Most importantly (at least from where I sit), we’ll lay claim to the current World Record for Most House Elevations in a Single Week. We’re doing three this week (with one complete today already) which is a pretty amazing feat. We’ll review our Nearly Famous Rebuilding Seminar of 9/10/14, some more unforgiveable, miserable time issues with a shore townships and we give you the latest in RREM policy to speed things up (IE: get Sandsters more money, more quickly.

Nearly Famous Rebuilding Seminar Review – September 10th – Our Nearly Famous Rebuilding Seminar in Manahawkin was very successful and we helped a bunch of Sandsters move their projects along. Thanks to Jeff Barton, architect and Evan Hill, engineer who joined us and had some great thoughts and suggestions. Our next Nearly Famous Rebuilding Seminar will be at the Toms River branch of the Ocean County Library in November so stay tuned for an exact date.

World House Lifting Record – We’re claiming it now! Ok, we are proclaiming ourselves as the World House Lifting Champions (until someone else comes along and usurps us from that particular throne). We have 3 houses being elevated this week, with one already complete and I can’t believe any other company in NJ (the country? The world?) is doing that many in a single week. I don’t care who it is – if there is a company doing more than 3 lifts a week, I want to meet them.

Yes, it is a bit crazy and a definite challenge, but one must take the pitches as they’re thrown and struggle gamely to knock them out of the park. If the permit process was slightly more predictable and it didn’t take 7 weeks, 3 weeks and 1 week in 3 separate townships in 2 counties, we could possibly plan things a bit more evenly. But – when we get permits, we go. No excuses or delays. There’s no way we’ll ever be part of any delay – 5 minutes after getting a permit in hand, I’m scheduling the lift, the demo, the foundation and the decks…and ordering the gas to be reconnected.

Building & Zoning Departments – Warning – Beware of THE PUSH !!: That’s when you bring in a pile of paper and grovel before the person at the counter, who detects a period out of place and slowly pushes your application back to you with a smirk, a sad shake of the head and a, “Get what you’re missing and come back and try it again…better luck next time…!”.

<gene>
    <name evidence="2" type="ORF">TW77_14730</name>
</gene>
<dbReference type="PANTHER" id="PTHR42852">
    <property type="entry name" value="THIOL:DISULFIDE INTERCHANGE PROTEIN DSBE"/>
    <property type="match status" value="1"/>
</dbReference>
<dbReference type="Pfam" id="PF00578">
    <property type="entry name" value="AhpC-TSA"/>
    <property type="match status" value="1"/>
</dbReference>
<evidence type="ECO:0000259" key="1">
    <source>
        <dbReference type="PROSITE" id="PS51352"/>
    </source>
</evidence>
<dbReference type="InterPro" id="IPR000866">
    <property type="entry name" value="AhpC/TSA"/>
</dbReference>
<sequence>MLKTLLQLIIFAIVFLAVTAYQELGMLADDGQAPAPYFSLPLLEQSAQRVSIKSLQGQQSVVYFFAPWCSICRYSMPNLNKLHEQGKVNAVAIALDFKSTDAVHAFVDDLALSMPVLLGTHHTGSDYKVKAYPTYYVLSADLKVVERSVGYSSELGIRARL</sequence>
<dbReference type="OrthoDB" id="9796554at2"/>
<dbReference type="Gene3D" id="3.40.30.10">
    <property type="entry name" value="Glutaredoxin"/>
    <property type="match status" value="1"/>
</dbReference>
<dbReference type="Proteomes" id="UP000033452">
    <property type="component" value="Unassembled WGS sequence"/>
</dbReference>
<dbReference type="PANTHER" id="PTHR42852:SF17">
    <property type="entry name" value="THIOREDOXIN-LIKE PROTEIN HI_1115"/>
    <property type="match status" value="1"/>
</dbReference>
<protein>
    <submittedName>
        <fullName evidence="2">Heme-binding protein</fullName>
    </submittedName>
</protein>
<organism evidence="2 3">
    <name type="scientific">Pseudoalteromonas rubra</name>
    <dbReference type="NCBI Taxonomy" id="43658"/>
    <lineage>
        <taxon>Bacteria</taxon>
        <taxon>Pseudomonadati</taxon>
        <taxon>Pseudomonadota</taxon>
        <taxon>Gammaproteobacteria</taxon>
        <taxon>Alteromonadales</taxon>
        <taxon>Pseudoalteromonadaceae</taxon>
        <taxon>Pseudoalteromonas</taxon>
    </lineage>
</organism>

Why do they do this at the township level? It usually buys them 3-5 days of being able to avoid dealing with another file. Instead of taking the file in and noting one or two items that are missing, they push it back to you and delay the process again. Sad but true.

Here we go again with The Blog Rant… (once again – justified and completely accurate). Question for ALL SHORE TOWNS – Aren’t you part of the Socialist State of NJ or are you sovereign nations like the Vatican?

In other words – Why don’t townships in NJ have to adhere to the laws concerning building permit review and time for inspections?

What am I missing here? Here’s an idea we should try – Calling all Sandsters – let’s go out tomorrow and start breaking petty laws with abandon in any Sandy affected town. When the nice police officers stop you and try to give you a summons, explain that you are in a Sandy affected township and you are trying your best.

Bam! The perfect Get Out of Jail Free Card!

I mean, it works for the townships so why shouldn’t it work for the common Sandster populace? Wait a second…in fact, don’t the Sandsters comprise the townships?

Wondering I am, is there a special reason permit reviews that should be limited to 21 calendar days (by law) take 6 weeks? How about inspections that should be completed within 72 hours (by law) taking 8 or 9 days?

Did anyone pass a law that we all missed? Why are all of the Sandster population subject to the laws and restrictions of NJ and the townships that comprise the state of NJ are not subject to the same strictures?

Next time you get pulled over for texting, going 5 mph over the speed limit, not wearing your seatbelt or any other onerous transgression, try telling the police officer you shouldn’t be subject to that particular law because you were affected by Sandy.

Let me know how that works out for you.

I’m thinking we should move to a Domino’s Pizza format – 21 days or It’s Free! What’s wrong with that?

Every single Sandster I know would be delighted to save $2000 if the permit process took 22 days or longer!

Why not? We’re being charged for permit review and inspections – they’re not currently free.